The task of axiomatizing physical theories has attracted, in recent years, some interest among both empirical scientists and logicians. However, the axiomatizations produced by either one of these two groups seldom appear satisfactory to the members of the other. It is the purpose of this paper to develop an approach that will satisfy the criteria of both, hence permit us to construct axiomatizations that will meet simultaneously the standards and needs of logicians and of empirical scientists.
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  41. Does an Adequate Physical Theory Demand a Primitive Ontology?Alyssa Ney & Kathryn Phillips - 2013 - Philosophy of Science 80 (3):454-474.
    Configuration space representations have utility in physics but are not generally taken to have ontological significance. We examine one salient reason to think configuration space representations fail to be relevant in determining the fundamental ontology of a physical theory. This is based on a claim due to several authors that fundamental theories must have primitive ontologies. This claim would,if correct, have broad ramifications for how to read metaphysics from physical theory. We survey ways of understanding the (...)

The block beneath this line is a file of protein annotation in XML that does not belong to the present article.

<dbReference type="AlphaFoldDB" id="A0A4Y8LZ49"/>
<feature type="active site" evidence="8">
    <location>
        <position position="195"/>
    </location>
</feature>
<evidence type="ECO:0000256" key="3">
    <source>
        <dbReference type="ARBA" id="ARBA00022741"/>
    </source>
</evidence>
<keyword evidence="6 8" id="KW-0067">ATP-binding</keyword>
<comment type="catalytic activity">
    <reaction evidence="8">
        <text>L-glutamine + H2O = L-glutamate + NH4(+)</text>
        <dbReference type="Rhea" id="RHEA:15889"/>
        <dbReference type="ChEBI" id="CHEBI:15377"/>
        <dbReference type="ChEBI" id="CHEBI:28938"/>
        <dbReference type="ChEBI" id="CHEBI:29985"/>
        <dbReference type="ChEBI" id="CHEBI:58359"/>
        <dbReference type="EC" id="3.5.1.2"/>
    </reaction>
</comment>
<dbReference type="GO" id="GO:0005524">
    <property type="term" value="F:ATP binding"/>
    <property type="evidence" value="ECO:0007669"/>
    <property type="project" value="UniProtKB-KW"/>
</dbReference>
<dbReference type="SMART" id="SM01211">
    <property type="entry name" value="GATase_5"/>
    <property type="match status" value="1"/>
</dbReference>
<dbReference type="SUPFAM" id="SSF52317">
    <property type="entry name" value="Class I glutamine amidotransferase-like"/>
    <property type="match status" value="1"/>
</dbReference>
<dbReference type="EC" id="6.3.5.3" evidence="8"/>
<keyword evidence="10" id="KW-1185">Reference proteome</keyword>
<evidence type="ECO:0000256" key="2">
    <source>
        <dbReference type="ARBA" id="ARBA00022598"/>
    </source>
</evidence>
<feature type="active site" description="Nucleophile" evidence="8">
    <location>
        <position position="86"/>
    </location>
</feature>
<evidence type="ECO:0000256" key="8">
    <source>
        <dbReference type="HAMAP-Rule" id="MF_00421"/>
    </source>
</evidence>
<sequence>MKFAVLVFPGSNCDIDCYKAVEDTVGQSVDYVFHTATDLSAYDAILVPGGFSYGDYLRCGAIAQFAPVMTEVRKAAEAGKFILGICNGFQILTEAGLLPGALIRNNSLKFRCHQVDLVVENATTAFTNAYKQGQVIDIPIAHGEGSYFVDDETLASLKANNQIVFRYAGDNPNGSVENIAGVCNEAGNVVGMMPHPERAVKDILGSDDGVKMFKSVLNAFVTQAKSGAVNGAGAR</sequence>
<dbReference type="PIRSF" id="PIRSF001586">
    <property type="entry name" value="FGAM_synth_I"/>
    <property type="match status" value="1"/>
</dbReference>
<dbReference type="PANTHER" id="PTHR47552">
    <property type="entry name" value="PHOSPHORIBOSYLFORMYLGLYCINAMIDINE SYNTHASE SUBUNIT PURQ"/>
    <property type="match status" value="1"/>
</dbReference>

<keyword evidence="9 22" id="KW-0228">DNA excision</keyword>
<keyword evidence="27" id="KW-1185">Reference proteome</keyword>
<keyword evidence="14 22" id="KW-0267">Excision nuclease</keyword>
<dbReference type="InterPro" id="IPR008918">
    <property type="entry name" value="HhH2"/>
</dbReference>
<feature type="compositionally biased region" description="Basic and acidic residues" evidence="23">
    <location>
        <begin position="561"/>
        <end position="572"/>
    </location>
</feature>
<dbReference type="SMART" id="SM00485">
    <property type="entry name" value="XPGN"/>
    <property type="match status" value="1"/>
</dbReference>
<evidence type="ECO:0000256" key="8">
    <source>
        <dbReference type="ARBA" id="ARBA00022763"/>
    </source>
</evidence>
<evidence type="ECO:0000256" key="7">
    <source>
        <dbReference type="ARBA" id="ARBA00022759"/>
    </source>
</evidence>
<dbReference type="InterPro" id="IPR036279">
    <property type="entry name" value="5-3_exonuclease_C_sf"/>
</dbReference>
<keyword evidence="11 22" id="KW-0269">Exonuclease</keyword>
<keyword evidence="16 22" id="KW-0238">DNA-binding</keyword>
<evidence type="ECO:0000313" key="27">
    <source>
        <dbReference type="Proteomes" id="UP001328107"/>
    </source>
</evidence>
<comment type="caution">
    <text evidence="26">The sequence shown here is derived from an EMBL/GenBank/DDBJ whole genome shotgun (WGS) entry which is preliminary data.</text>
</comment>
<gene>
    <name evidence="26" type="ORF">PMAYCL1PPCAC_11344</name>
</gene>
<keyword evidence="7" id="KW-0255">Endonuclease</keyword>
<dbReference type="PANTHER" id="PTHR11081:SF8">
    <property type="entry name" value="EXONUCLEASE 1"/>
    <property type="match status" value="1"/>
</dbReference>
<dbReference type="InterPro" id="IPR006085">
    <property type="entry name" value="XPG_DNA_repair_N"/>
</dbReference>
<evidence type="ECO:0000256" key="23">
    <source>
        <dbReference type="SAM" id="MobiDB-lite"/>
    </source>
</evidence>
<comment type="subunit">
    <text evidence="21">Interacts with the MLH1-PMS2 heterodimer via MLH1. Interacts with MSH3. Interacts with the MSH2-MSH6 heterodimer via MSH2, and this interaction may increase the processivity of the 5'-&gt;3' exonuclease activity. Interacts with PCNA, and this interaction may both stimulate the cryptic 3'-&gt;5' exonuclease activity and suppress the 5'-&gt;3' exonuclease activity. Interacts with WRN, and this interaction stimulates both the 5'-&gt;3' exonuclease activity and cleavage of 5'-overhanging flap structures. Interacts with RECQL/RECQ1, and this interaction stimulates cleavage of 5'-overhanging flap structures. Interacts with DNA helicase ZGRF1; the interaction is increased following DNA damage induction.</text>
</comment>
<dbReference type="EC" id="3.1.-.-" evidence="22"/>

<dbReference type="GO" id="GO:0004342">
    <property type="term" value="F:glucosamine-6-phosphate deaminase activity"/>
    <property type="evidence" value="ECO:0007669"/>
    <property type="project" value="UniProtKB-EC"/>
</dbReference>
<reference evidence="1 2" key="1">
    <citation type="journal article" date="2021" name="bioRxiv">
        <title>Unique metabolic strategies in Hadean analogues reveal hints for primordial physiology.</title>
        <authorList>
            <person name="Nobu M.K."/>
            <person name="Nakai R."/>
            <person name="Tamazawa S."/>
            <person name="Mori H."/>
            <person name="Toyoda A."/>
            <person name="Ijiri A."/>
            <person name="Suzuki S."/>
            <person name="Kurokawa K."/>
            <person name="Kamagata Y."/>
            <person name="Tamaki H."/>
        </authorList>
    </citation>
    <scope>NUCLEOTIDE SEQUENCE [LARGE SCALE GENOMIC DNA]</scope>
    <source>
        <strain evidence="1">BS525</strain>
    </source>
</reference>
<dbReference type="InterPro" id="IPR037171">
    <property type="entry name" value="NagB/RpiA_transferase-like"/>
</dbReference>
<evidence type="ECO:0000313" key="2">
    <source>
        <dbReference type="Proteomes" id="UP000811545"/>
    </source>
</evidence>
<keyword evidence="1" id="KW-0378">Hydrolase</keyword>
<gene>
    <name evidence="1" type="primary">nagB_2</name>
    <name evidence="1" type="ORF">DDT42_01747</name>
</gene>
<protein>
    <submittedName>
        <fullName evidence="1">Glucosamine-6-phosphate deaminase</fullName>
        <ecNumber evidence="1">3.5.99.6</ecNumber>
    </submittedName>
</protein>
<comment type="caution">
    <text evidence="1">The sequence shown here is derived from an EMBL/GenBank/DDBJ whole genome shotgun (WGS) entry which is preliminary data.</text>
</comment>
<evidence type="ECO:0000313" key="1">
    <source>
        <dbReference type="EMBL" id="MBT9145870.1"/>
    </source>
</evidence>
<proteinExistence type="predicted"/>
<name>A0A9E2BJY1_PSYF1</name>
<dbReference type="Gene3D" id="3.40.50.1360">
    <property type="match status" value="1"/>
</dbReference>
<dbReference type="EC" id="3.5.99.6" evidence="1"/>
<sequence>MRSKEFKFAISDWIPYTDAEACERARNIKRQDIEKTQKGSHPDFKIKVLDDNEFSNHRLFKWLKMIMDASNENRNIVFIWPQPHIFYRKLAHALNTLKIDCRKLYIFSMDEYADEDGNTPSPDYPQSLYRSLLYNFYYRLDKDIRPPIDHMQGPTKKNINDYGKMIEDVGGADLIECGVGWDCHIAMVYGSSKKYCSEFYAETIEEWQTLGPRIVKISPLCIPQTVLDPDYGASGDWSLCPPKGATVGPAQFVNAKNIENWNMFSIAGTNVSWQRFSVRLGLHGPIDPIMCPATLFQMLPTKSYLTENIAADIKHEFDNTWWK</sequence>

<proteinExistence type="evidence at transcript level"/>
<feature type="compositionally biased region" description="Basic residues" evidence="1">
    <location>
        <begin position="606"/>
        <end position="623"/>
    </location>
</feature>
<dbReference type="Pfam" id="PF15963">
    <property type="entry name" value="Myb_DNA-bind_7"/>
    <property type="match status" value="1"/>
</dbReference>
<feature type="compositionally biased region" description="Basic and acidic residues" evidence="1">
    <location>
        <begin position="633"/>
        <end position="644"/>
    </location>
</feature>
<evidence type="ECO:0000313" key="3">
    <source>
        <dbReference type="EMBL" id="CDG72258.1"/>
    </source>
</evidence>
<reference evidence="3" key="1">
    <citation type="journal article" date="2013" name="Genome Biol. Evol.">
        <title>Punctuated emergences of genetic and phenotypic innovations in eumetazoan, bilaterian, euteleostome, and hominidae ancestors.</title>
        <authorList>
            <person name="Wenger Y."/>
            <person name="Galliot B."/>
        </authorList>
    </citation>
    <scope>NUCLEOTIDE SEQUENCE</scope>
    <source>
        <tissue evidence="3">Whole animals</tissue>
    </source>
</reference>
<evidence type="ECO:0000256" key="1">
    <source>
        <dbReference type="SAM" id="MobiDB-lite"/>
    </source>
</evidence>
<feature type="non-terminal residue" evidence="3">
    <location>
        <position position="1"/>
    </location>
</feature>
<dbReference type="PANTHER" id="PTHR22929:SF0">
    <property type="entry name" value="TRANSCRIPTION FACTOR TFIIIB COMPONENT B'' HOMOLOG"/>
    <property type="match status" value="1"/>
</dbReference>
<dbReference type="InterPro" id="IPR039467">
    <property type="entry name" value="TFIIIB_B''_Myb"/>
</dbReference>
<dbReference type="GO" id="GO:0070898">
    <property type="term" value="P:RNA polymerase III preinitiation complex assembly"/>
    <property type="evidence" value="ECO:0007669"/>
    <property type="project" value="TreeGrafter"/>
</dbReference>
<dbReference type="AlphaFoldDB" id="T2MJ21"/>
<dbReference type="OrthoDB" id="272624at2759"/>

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  42.  26
    Critical points in modern physical theory.Henry Margenau - 1937 - Philosophy of Science 4 (3):337-370.
    Recent discussions in the physical literature, designed to clarify the logical position of modern physical theory, have brought to light an amazing divergence of fundamental attitudes which may well bewilder the careful student of physics as well as philosophy. Quantum mechanics, representing an abstract formalism, should be capable of having its logical structure analyzed with great precision like any other mathematical discipline. Its consequences in all problems to which its method can be applied are so unambiguous, consistent, (...)
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  43.  7
    The Physical Theory of Kalam: Atoms, Space, and Void in Basrian Mutazili CosmologyAlnoor Dhanani.Josef Van Ess - 1996 - Isis 87 (1):155-156.
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  44.  23
    The Physical Theory of Kalām: Atoms, Space and Void in Basrian Muʿtazilī CosmologyThe Physical Theory of Kalam: Atoms, Space and Void in Basrian Mutazili Cosmology.R. M. Frank & Alnoor Dhanani - 1996 - Journal of the American Oriental Society 116 (2):318.
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  45.  39